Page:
Praised be you, my Lord, with all your creatures,
especially Sir Brother Sun,
who is the day and through whom you give us light.
And he is beautiful and radiant with great splendour;
and bears a likeness of you, Most High.
Praised be you, my Lord, through Sister Moon and the stars,
in heaven you formed them clear and precious and beautiful.
Praised be you, my Lord, through Brother Wind,
and through the air, cloudy and serene, and every kind of weather
through whom you give sustenance to your creatures.
Praised be you, my Lord, through Sister Water,
who is very useful and humble and precious and chaste.
Praised be you, my Lord, through Brother Fire,
through whom you light the night,
and he is beautiful and playful and robust and strong”.
Canterbury had a railway link to London before 1850, engineered along the Stour Valley from Ashford, a relatively flat line which needed few road bridges, over or under. However, there are a number of level crossings, two of them in central Canterbury, capable of holding up road traffic for minutes at a time in queues 100m and more long.
Sad to say, most cars and motor vehicles (but not the local buses) have their engines left on at this time, wasting the drivers’ money in fuel burning uselessly. That we might say is their problem, but it’s everyone’s problem when the air on St Dunstan’s Street is so often polluted above safe levels; it’s everyone’s problem when greenhouse gases are unnecessarily emitted into the atmosphere to add to global warming.
Please think about switching off your engine when traffic grinds to a halt at a crossing or other hold up.
Today is the feast of Gregory the Great, first pope of that name, who sent Augustine to Canterbury, arriving here in 597. He was inspired to establish the English mission when he came across young Saxons on sale in Rome’s market. Gregory was also a theologian and spiritual writer, here in his book Moralia (XXVIII 47), commenting on the Book of Job (12.4), where Job is answering his critics:
I am one mocked by his friends, Who called on God, and He answered him, The just and blameless who is ridiculed.
Window, St Thomas’ church, Canterbury, England.
Worldliness dictates to her followers to seek the high places of honour, to triumph in attaining the vain acquisition of temporal glory; to return manifold the mischiefs that others bring upon us; when the means are with us, to give way to no man’s opposition; when the opportunity of power is lacking, all whatsoever he cannot accomplish in wickedness to represent in the guise of peaceable good nature.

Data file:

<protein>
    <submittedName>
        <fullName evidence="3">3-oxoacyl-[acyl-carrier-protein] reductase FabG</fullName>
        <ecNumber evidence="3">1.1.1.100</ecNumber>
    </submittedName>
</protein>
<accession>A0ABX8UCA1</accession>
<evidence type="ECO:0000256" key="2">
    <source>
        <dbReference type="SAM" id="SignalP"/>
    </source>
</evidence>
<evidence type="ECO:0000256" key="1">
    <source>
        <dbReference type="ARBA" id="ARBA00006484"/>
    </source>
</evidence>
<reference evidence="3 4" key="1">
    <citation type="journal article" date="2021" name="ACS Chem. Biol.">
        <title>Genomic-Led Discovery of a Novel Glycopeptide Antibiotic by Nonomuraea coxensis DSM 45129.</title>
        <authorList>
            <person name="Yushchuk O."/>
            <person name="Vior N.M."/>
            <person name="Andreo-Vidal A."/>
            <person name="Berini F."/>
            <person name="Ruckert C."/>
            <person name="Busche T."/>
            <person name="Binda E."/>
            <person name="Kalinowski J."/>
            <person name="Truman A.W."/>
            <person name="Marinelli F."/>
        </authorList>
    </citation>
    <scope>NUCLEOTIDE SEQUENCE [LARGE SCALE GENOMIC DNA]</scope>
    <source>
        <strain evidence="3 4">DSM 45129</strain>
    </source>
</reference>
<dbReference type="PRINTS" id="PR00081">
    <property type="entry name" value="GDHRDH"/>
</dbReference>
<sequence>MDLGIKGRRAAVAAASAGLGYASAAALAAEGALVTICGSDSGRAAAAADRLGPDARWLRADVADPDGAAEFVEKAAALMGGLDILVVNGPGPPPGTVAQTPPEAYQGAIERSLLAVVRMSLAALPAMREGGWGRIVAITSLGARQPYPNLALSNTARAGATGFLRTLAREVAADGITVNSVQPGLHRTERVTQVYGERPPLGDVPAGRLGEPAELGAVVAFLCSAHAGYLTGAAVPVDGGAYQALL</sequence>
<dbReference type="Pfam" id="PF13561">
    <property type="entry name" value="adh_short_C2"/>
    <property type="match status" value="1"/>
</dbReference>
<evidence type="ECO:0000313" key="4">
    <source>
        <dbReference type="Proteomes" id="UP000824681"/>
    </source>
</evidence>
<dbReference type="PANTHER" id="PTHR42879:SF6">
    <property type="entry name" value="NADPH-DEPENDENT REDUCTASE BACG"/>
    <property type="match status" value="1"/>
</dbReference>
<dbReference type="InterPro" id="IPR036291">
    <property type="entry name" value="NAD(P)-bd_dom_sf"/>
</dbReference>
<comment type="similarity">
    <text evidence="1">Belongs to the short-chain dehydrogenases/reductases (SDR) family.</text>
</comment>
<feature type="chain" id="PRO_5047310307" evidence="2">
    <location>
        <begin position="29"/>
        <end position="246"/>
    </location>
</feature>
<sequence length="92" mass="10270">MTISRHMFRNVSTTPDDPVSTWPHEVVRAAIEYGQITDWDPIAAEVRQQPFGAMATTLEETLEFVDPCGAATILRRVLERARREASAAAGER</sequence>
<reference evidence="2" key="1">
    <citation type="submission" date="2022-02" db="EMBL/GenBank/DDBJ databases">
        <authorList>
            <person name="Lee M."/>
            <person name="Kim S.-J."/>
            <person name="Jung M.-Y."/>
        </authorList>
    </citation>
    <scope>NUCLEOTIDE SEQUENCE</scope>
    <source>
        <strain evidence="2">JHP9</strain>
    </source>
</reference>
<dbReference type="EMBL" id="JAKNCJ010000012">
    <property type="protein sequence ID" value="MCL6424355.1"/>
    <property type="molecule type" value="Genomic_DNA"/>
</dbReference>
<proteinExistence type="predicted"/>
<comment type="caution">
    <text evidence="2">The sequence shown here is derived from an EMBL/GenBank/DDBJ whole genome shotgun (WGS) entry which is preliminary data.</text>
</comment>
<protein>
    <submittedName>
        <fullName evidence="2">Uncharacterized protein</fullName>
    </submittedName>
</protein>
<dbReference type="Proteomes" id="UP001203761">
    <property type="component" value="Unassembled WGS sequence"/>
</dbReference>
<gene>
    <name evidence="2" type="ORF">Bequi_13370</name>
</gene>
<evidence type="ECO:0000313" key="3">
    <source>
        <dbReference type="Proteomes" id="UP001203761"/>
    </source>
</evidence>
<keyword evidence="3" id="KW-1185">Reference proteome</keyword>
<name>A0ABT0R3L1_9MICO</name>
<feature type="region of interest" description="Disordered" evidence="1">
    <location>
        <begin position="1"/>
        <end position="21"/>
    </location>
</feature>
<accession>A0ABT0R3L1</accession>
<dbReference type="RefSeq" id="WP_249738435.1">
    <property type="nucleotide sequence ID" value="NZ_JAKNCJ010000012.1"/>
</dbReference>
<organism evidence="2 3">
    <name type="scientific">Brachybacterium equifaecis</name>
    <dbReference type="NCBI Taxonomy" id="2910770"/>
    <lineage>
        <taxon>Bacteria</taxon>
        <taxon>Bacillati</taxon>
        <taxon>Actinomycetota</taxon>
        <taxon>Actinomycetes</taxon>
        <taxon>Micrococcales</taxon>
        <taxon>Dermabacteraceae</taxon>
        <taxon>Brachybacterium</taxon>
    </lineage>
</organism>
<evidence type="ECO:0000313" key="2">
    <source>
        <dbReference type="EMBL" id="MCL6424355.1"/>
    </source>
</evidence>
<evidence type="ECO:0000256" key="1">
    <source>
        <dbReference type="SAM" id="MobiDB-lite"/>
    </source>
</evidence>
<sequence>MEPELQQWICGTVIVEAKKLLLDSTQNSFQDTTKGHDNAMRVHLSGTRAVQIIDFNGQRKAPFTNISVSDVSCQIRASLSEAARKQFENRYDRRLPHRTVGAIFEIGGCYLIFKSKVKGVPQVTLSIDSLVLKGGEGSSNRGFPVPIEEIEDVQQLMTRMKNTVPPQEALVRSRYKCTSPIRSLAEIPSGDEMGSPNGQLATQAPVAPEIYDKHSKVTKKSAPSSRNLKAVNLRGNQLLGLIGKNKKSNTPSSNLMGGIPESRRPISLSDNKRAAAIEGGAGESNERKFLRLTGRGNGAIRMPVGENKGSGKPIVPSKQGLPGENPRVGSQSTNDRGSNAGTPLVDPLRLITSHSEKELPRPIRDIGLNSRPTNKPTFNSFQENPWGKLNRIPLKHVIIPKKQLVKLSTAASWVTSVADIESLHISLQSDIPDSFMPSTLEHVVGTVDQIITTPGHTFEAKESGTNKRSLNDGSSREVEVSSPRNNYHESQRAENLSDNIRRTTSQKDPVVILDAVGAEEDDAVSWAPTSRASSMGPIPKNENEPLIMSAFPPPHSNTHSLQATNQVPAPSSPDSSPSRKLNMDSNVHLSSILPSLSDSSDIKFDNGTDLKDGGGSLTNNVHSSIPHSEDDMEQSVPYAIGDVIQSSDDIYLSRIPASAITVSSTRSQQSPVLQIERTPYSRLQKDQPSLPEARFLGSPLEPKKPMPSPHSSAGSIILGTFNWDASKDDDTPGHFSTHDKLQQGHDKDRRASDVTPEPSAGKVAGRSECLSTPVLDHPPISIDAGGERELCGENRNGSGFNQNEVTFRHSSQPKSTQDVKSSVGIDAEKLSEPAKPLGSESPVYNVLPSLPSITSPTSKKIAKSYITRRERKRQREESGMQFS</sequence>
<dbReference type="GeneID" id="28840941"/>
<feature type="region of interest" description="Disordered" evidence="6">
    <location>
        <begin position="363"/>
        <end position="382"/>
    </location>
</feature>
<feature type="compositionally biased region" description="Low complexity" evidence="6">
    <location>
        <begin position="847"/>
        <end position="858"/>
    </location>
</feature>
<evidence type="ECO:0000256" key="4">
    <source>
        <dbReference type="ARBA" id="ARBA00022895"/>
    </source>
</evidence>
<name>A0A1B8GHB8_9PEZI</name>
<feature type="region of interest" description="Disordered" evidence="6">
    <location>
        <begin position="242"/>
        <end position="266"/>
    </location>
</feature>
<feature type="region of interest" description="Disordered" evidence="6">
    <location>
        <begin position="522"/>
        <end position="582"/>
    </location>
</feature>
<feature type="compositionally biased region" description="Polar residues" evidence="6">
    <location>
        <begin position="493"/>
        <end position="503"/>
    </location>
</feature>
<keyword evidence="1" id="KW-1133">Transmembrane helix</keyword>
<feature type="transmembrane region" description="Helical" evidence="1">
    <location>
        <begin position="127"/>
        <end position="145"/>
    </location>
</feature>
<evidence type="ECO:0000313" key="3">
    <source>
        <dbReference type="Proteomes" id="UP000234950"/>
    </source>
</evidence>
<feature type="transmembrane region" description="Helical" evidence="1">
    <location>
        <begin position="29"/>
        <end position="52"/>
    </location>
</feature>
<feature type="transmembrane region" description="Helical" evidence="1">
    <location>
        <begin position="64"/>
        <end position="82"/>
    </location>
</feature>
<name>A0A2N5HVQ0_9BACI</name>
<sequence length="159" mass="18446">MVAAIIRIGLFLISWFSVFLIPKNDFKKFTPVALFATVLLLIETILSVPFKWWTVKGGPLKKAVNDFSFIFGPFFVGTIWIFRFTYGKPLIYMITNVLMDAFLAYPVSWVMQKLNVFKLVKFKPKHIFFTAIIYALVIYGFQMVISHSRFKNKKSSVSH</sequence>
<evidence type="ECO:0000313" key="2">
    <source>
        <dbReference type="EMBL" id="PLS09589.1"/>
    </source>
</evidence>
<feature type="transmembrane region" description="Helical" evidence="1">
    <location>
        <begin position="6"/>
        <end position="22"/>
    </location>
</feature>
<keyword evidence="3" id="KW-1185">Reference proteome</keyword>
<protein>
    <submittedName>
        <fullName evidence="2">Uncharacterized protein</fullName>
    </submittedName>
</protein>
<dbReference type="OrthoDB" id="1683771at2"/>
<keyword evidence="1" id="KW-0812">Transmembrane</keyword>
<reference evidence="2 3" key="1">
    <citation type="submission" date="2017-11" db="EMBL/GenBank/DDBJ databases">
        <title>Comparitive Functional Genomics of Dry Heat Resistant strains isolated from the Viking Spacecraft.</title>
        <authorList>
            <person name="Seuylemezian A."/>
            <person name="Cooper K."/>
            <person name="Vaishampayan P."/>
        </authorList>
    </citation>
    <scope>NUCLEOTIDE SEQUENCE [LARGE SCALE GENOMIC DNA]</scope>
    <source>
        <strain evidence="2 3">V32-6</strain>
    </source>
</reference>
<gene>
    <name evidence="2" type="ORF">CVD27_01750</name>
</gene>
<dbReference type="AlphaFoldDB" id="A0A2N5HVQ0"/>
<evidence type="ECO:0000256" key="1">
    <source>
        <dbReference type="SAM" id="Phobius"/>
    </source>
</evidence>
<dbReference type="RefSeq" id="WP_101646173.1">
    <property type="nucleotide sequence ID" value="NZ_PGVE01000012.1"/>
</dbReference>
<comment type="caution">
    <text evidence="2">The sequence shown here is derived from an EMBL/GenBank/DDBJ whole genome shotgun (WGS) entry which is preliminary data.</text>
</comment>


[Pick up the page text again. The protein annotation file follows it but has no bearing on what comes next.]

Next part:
On the other hand it is the wisdom of the righteous, to pretend nothing in show, to discover the meaning by words; to love the truth as it is, to avoid falsehood; to set forth good deeds for nought, to bear evil more gladly than to do it; to seek no revenging of a wrong, to account opprobrium for the Truth’s sake to be a gain. But this simplicity of the righteous is ‘laughed to scorn,’ in that the goodness of purity is taken for folly with the wise men of this world. For doubtless every thing that is done from innocency is accounted foolish by them, and whatever truth sanctions in practice sounds weak to carnal wisdom.
For what seems worse folly to the world than to shew the mind by the words, to feign nothing by crafty contrivance, to return no abuse for wrong, to pray for them that speak evil of us, to seek after poverty, to forsake our possessions, not to resist him that is robbing us, to offer the other cheek to one that strikes us?
Much of this passage could serve as a manifesto for Agnellus’ Mirror and for the Season of Creation:
It is the wisdom of the righteous, to pretend nothing in show, to discover the meaning by words; to love the truth as it is, to avoid falsehood; to set forth good deeds for nought.
We hope we live up to that, in the blog and in daily life.
‘Plain living and high thinking’ are not popular ideals. Most people prefer to live in luxury, and to think with the majority.
If we run a series of posts for the season of Creation which starts today, it could easily become a bad-tempered, five week long rant. So let’s at least approach the season light-heartedly, with a wise word from Oscar, a reminder of what we are up against in our own selves.
Fr Adrian Graffy writes: During the 2021 Season of Creation, from 1st September to the feast of St Francis on 4th October, thousands of Christians on six continents will unite to pray and take action in defence of our common home.
From the parish of Gidea Park in Brentwood Diocese, we have organised two study days – on Saturday 4th September and Saturday 2nd October from 11.00 to 12.30 BST – to explore the teaching of Pope Francis on ‘care for our common home’ (Laudato si’), and the promotion of global solidarity (Fratelli Tutti).
These study days, ‘The Cry of Creation’ and ‘The Cry of the Poor’ will be given by Fr Ashley Beck, associate professor at St Mary’s University, Twickenham. For access to these free live stream events go to: www.whatgoodnews.org
No registration needed. Talks will be available subsequently on the same website. Please spread the word on social media.